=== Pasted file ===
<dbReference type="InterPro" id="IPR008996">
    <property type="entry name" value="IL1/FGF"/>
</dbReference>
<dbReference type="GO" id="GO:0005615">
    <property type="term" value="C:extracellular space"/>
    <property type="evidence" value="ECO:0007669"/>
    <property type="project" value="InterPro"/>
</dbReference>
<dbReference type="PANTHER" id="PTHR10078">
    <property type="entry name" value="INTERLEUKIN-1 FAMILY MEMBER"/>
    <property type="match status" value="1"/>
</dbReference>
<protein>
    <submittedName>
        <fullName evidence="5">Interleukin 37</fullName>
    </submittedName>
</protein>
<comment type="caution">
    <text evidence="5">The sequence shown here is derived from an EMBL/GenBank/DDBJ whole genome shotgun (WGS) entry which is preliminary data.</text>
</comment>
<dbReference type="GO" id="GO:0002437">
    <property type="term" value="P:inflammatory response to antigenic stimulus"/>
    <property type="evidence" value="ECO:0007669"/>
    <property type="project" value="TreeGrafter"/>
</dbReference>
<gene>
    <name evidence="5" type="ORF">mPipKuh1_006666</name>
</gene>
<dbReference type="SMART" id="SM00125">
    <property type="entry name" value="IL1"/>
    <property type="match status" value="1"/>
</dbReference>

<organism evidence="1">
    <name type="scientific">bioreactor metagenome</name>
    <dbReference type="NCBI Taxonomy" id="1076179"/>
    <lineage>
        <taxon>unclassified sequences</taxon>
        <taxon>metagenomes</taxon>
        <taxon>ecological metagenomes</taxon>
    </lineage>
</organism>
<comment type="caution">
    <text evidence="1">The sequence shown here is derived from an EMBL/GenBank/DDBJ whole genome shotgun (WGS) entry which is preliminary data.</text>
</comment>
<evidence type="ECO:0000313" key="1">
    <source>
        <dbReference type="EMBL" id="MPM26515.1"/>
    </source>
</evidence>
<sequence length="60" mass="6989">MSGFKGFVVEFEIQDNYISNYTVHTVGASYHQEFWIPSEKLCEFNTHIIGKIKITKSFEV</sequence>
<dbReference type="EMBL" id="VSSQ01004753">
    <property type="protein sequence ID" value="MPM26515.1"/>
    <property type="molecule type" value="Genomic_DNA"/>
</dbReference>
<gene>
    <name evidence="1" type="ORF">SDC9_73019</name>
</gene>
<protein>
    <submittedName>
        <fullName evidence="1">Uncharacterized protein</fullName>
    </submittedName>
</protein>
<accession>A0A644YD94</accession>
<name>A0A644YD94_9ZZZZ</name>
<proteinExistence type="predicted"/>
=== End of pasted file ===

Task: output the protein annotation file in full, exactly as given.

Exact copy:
<dbReference type="InterPro" id="IPR008996">
    <property type="entry name" value="IL1/FGF"/>
</dbReference>
<dbReference type="GO" id="GO:0005615">
    <property type="term" value="C:extracellular space"/>
    <property type="evidence" value="ECO:0007669"/>
    <property type="project" value="InterPro"/>
</dbReference>
<dbReference type="PANTHER" id="PTHR10078">
    <property type="entry name" value="INTERLEUKIN-1 FAMILY MEMBER"/>
    <property type="match status" value="1"/>
</dbReference>
<protein>
    <submittedName>
        <fullName evidence="5">Interleukin 37</fullName>
    </submittedName>
</protein>
<comment type="caution">
    <text evidence="5">The sequence shown here is derived from an EMBL/GenBank/DDBJ whole genome shotgun (WGS) entry which is preliminary data.</text>
</comment>
<dbReference type="GO" id="GO:0002437">
    <property type="term" value="P:inflammatory response to antigenic stimulus"/>
    <property type="evidence" value="ECO:0007669"/>
    <property type="project" value="TreeGrafter"/>
</dbReference>
<gene>
    <name evidence="5" type="ORF">mPipKuh1_006666</name>
</gene>
<dbReference type="SMART" id="SM00125">
    <property type="entry name" value="IL1"/>
    <property type="match status" value="1"/>
</dbReference>

<organism evidence="1">
    <name type="scientific">bioreactor metagenome</name>
    <dbReference type="NCBI Taxonomy" id="1076179"/>
    <lineage>
        <taxon>unclassified sequences</taxon>
        <taxon>metagenomes</taxon>
        <taxon>ecological metagenomes</taxon>
    </lineage>
</organism>
<comment type="caution">
    <text evidence="1">The sequence shown here is derived from an EMBL/GenBank/DDBJ whole genome shotgun (WGS) entry which is preliminary data.</text>
</comment>
<evidence type="ECO:0000313" key="1">
    <source>
        <dbReference type="EMBL" id="MPM26515.1"/>
    </source>
</evidence>
<sequence length="60" mass="6989">MSGFKGFVVEFEIQDNYISNYTVHTVGASYHQEFWIPSEKLCEFNTHIIGKIKITKSFEV</sequence>
<dbReference type="EMBL" id="VSSQ01004753">
    <property type="protein sequence ID" value="MPM26515.1"/>
    <property type="molecule type" value="Genomic_DNA"/>
</dbReference>
<gene>
    <name evidence="1" type="ORF">SDC9_73019</name>
</gene>
<protein>
    <submittedName>
        <fullName evidence="1">Uncharacterized protein</fullName>
    </submittedName>
</protein>
<accession>A0A644YD94</accession>
<name>A0A644YD94_9ZZZZ</name>
<proteinExistence type="predicted"/>